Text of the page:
A special episode to mark a milestone for the Micro Monday podcast. Manton and Jean talk with Patrick Rhone, who previously appeared on Episode 4. We take a look at how Micro.blog has evolved and where it’s going, focusing on these questions:
How important are independent blogs, considering what we have seen elsewhere in social media?
This week’s guest is Rom. According to his bio on Micro.blog, he is “geek to the max.” He is also an avid photographer, and especially enjoys sharing food photos. He shares a lot of photos on Flickr, and we talk a bit about how online communities evolve. Finally, we talk about a local delicacy, the purple yam, which can be used in many tasty dishes and condiments.
Mandaris Moore, aka Manny, is this week’s guest. We talk about his journey from AIM to MySpace to Twitter before he landed on Micro.blog, a place that makes him happy. Check out his series of Swift Slowly posts, where he shares his journey of learning, and his photos of Lillie the adorable pandemic rescue dog.
This week’s guest, Nell is a literacy tutor based in New England, who enjoys exploring new worlds via books, blogs, and virtual realities. We share our favorite reads in science fiction and mysteries, as we acknowledge the many tangents our discussion could take.
This week’s guest, Greg, shares some warmth from the Gulf Coast of Florida. Greg tells us why his microblog is really his first blog, despite his years of experience building and maintaining websites. We talk about whether the notion of a “challenge” is helpful when it comes to maintaining a blogging streak. At the end, we nerd out a bit about Star Trek: Voyager.
On this week’s episode, Mario (@mariovillalobos) talks photography, social media pros and cons, finding Micro.blog by following Alan Jacobs’ (@ayjay) work, and the surprise that folks in distant places appreciate his photos of leaves in Montana.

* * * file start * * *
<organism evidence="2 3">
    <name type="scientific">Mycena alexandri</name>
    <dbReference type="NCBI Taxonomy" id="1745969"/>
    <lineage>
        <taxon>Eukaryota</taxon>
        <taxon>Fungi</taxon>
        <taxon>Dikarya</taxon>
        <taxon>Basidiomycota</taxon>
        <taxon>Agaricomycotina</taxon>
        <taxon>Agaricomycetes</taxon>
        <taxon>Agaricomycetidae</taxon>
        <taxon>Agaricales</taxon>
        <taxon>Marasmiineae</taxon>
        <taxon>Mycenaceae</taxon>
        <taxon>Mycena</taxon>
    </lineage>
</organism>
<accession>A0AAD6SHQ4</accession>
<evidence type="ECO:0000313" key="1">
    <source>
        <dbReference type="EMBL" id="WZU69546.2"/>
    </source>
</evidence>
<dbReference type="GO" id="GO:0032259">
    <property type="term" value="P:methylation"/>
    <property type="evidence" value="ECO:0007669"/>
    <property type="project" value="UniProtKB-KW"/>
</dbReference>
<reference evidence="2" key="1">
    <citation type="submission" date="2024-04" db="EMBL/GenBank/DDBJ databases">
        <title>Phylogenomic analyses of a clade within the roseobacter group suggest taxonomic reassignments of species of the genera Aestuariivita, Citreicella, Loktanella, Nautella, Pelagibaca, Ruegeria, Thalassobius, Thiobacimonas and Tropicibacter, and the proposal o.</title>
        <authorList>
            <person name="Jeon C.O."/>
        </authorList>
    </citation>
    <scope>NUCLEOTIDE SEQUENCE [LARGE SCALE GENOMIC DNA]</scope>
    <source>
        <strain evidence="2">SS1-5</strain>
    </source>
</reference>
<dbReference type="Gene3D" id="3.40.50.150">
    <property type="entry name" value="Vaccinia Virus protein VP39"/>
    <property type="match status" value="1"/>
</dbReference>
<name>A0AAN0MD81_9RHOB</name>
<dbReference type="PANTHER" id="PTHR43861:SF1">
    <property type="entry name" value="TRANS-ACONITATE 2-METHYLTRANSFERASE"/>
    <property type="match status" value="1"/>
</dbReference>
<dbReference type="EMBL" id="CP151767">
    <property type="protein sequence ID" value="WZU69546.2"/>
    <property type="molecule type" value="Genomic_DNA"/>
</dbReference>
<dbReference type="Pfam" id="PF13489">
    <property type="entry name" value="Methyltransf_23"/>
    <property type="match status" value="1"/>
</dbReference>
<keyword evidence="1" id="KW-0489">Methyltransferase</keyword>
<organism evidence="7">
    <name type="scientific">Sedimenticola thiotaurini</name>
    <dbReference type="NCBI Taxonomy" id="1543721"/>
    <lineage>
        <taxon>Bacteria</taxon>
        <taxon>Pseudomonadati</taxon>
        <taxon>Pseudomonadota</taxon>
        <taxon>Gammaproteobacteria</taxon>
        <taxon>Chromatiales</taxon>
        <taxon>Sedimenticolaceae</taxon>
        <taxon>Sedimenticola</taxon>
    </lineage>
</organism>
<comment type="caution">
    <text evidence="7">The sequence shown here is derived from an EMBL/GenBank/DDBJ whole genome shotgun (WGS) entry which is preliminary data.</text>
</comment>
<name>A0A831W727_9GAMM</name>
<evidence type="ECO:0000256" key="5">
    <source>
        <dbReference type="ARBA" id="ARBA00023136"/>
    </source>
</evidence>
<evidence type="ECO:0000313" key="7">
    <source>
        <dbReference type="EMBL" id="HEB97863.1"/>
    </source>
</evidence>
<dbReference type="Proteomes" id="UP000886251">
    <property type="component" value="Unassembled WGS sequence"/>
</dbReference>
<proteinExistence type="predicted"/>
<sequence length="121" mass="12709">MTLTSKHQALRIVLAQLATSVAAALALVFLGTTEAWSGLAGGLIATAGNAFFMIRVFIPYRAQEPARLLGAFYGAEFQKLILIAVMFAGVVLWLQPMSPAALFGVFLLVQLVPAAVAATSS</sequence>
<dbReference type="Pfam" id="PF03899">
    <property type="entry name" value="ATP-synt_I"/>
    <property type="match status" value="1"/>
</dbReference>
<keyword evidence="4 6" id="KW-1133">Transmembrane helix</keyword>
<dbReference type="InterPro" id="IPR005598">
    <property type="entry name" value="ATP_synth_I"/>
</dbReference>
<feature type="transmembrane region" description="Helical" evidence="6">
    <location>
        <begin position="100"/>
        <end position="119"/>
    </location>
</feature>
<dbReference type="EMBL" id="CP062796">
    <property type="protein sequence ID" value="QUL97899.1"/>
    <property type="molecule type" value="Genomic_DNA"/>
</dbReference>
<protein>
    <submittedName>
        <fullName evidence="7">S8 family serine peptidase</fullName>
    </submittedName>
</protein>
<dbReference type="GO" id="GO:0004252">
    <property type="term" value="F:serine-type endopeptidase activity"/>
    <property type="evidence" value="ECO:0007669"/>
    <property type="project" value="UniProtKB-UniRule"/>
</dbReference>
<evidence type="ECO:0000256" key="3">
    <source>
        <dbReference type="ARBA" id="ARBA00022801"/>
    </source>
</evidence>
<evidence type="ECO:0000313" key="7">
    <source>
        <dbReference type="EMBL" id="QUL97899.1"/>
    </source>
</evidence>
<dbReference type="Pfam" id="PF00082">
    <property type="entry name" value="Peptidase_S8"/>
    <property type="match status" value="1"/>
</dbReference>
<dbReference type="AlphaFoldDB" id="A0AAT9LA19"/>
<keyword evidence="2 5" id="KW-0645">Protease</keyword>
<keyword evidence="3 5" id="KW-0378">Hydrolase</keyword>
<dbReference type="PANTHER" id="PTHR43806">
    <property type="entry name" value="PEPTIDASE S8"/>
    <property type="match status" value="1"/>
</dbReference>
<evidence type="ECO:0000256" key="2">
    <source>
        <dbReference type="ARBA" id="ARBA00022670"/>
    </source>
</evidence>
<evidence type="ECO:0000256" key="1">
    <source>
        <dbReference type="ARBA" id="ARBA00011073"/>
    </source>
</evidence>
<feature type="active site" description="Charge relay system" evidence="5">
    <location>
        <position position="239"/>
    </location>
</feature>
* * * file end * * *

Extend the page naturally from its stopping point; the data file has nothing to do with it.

Kicking off the new year with a chat with Ana, who lives in Portugal. It’s the third in our unintentional series of visits with microbloggers in that country. Ana talks about why she likes Micro.blog and what she’s learned as a member of the community, including the fact that there are more than a few introverts.
This week’s guest is Helge, a Norwegian living in Portugal. He’s been on Micro.blog since the Kickstarter launch in 2017, but he has become more active on his microblog during the pandemic. He has many interests and hobbies, from photography to German cinema to smoking meats. We try to cover them all in this episode.
Maique joins us this week from Lisbon. He worked for two decades as a photojournalist before becoming an independent photographer. He talks about the challenges of doing photography when you can’t travel, and how he copes as a new dad with the flood of baby photos.
We also chatted about the upcoming A Day In The Life global photo challenge and why we shouldn’t overthink our contributions:
I don’t think we can compete with a professional book made by 100 professional photographers, but at the same time, I don’t think 100 professional photographers would be able to do a Micro.blog book because they’re not part of this community.
Do I really want to spend my day looking at Facebook? Do I want to spend my life looking at Facebook? No, I do not! And yet, Micro.blog serves the purpose of feeling connected and getting new ideas, but it’s so much more manageable. It isn’t so addictive, and there aren’t the ads. You don’t feel like your supporting something evil by looking at it. It’s just enough. It’s just right.
Lisa Sieverts is a project management professional and teacher in New Hampshire. We talk about what you gain when you consciously give up a time-wasting habit (ref. Annie Dillard), and whether the time-honored art form of contradancing could be preserved during the era of social distancing with a microcast.
Jon Hays comes back to the podcast for the first time since Micro Monday Episode 6 in April 2018. We talk about the new version of Sunlit, soon to be released, and how photoblogging has encouraged more social interaction in the Micro.blog community.
This week’s guest is Jeremy Cherfas, a biologist and a science journalist based in Rome who is particularly interested in food and agriculture. He produces Eat This Podcast and even did a 32-episode microcast series about bread and wheat called Our Daily Bread for a daily podcast challenge.